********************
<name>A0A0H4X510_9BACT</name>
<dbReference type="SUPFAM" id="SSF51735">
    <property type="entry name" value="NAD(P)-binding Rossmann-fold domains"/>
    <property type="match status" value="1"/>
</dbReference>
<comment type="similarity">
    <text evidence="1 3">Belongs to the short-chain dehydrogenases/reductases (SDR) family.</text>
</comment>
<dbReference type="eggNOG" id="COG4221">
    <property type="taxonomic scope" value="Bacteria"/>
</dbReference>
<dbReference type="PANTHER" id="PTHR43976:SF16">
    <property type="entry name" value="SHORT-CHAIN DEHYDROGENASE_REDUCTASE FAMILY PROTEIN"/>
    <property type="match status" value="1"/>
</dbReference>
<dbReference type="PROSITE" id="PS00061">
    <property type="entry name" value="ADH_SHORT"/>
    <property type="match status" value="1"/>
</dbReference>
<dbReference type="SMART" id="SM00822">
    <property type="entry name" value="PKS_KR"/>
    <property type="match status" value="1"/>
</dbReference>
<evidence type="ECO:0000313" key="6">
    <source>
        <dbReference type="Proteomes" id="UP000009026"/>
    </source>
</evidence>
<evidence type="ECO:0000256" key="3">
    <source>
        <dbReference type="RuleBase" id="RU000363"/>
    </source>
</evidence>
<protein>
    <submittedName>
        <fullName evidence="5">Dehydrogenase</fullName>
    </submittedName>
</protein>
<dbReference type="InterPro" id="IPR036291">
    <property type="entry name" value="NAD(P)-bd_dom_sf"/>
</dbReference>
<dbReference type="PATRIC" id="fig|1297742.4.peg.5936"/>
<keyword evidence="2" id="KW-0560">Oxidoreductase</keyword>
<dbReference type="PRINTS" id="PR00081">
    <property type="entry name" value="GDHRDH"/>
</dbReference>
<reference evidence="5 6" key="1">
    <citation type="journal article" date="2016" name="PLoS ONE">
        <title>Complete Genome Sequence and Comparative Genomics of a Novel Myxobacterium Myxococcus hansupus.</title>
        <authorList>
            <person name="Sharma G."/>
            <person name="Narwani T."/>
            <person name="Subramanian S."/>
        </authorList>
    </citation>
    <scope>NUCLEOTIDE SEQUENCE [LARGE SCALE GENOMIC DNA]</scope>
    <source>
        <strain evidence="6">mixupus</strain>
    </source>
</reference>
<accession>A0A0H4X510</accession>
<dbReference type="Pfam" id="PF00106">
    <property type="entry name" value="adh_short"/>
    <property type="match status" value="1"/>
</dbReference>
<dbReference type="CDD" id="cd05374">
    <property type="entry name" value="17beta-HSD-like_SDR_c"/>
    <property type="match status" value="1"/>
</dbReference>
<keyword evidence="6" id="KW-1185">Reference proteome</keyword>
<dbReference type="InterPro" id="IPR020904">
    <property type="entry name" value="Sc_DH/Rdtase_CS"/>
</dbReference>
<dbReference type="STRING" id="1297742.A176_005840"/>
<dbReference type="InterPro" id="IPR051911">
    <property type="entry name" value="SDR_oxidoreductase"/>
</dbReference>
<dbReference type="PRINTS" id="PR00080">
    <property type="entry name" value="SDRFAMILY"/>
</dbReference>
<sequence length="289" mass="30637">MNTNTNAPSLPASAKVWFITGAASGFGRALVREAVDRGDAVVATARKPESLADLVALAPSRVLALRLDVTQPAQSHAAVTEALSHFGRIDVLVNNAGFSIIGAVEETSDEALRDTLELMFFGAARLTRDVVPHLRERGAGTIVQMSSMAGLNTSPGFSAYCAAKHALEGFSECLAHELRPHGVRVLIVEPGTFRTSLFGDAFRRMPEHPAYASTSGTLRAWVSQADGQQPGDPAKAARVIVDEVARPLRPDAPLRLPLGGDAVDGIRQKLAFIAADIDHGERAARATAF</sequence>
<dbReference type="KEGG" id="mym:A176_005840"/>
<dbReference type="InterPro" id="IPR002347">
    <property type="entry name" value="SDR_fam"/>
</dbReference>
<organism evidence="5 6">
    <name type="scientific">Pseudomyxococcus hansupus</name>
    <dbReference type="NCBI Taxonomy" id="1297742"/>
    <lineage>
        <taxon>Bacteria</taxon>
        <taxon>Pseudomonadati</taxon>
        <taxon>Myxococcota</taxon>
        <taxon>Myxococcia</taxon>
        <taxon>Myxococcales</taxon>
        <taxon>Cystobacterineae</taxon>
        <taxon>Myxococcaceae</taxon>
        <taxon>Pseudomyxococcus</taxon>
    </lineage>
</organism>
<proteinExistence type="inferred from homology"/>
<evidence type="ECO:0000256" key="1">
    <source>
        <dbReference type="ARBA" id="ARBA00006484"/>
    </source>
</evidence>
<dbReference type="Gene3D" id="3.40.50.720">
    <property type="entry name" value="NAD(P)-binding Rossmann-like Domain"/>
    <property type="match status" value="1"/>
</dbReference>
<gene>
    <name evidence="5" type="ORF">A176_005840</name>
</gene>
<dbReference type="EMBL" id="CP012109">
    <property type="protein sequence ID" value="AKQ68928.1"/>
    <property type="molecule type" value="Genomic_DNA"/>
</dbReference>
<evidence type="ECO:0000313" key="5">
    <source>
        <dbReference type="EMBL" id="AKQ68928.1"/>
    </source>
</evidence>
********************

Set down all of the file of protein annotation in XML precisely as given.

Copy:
<name>A0A0H4X510_9BACT</name>
<dbReference type="SUPFAM" id="SSF51735">
    <property type="entry name" value="NAD(P)-binding Rossmann-fold domains"/>
    <property type="match status" value="1"/>
</dbReference>
<comment type="similarity">
    <text evidence="1 3">Belongs to the short-chain dehydrogenases/reductases (SDR) family.</text>
</comment>
<dbReference type="eggNOG" id="COG4221">
    <property type="taxonomic scope" value="Bacteria"/>
</dbReference>
<dbReference type="PANTHER" id="PTHR43976:SF16">
    <property type="entry name" value="SHORT-CHAIN DEHYDROGENASE_REDUCTASE FAMILY PROTEIN"/>
    <property type="match status" value="1"/>
</dbReference>
<dbReference type="PROSITE" id="PS00061">
    <property type="entry name" value="ADH_SHORT"/>
    <property type="match status" value="1"/>
</dbReference>
<dbReference type="SMART" id="SM00822">
    <property type="entry name" value="PKS_KR"/>
    <property type="match status" value="1"/>
</dbReference>
<evidence type="ECO:0000313" key="6">
    <source>
        <dbReference type="Proteomes" id="UP000009026"/>
    </source>
</evidence>
<evidence type="ECO:0000256" key="3">
    <source>
        <dbReference type="RuleBase" id="RU000363"/>
    </source>
</evidence>
<protein>
    <submittedName>
        <fullName evidence="5">Dehydrogenase</fullName>
    </submittedName>
</protein>
<dbReference type="InterPro" id="IPR036291">
    <property type="entry name" value="NAD(P)-bd_dom_sf"/>
</dbReference>
<dbReference type="PATRIC" id="fig|1297742.4.peg.5936"/>
<keyword evidence="2" id="KW-0560">Oxidoreductase</keyword>
<dbReference type="PRINTS" id="PR00081">
    <property type="entry name" value="GDHRDH"/>
</dbReference>
<reference evidence="5 6" key="1">
    <citation type="journal article" date="2016" name="PLoS ONE">
        <title>Complete Genome Sequence and Comparative Genomics of a Novel Myxobacterium Myxococcus hansupus.</title>
        <authorList>
            <person name="Sharma G."/>
            <person name="Narwani T."/>
            <person name="Subramanian S."/>
        </authorList>
    </citation>
    <scope>NUCLEOTIDE SEQUENCE [LARGE SCALE GENOMIC DNA]</scope>
    <source>
        <strain evidence="6">mixupus</strain>
    </source>
</reference>
<accession>A0A0H4X510</accession>
<dbReference type="Pfam" id="PF00106">
    <property type="entry name" value="adh_short"/>
    <property type="match status" value="1"/>
</dbReference>
<dbReference type="CDD" id="cd05374">
    <property type="entry name" value="17beta-HSD-like_SDR_c"/>
    <property type="match status" value="1"/>
</dbReference>
<keyword evidence="6" id="KW-1185">Reference proteome</keyword>
<dbReference type="InterPro" id="IPR020904">
    <property type="entry name" value="Sc_DH/Rdtase_CS"/>
</dbReference>
<dbReference type="STRING" id="1297742.A176_005840"/>
<dbReference type="InterPro" id="IPR051911">
    <property type="entry name" value="SDR_oxidoreductase"/>
</dbReference>
<dbReference type="PRINTS" id="PR00080">
    <property type="entry name" value="SDRFAMILY"/>
</dbReference>
<sequence length="289" mass="30637">MNTNTNAPSLPASAKVWFITGAASGFGRALVREAVDRGDAVVATARKPESLADLVALAPSRVLALRLDVTQPAQSHAAVTEALSHFGRIDVLVNNAGFSIIGAVEETSDEALRDTLELMFFGAARLTRDVVPHLRERGAGTIVQMSSMAGLNTSPGFSAYCAAKHALEGFSECLAHELRPHGVRVLIVEPGTFRTSLFGDAFRRMPEHPAYASTSGTLRAWVSQADGQQPGDPAKAARVIVDEVARPLRPDAPLRLPLGGDAVDGIRQKLAFIAADIDHGERAARATAF</sequence>
<dbReference type="KEGG" id="mym:A176_005840"/>
<dbReference type="InterPro" id="IPR002347">
    <property type="entry name" value="SDR_fam"/>
</dbReference>
<organism evidence="5 6">
    <name type="scientific">Pseudomyxococcus hansupus</name>
    <dbReference type="NCBI Taxonomy" id="1297742"/>
    <lineage>
        <taxon>Bacteria</taxon>
        <taxon>Pseudomonadati</taxon>
        <taxon>Myxococcota</taxon>
        <taxon>Myxococcia</taxon>
        <taxon>Myxococcales</taxon>
        <taxon>Cystobacterineae</taxon>
        <taxon>Myxococcaceae</taxon>
        <taxon>Pseudomyxococcus</taxon>
    </lineage>
</organism>
<proteinExistence type="inferred from homology"/>
<evidence type="ECO:0000256" key="1">
    <source>
        <dbReference type="ARBA" id="ARBA00006484"/>
    </source>
</evidence>
<dbReference type="Gene3D" id="3.40.50.720">
    <property type="entry name" value="NAD(P)-binding Rossmann-like Domain"/>
    <property type="match status" value="1"/>
</dbReference>
<gene>
    <name evidence="5" type="ORF">A176_005840</name>
</gene>
<dbReference type="EMBL" id="CP012109">
    <property type="protein sequence ID" value="AKQ68928.1"/>
    <property type="molecule type" value="Genomic_DNA"/>
</dbReference>
<evidence type="ECO:0000313" key="5">
    <source>
        <dbReference type="EMBL" id="AKQ68928.1"/>
    </source>
</evidence>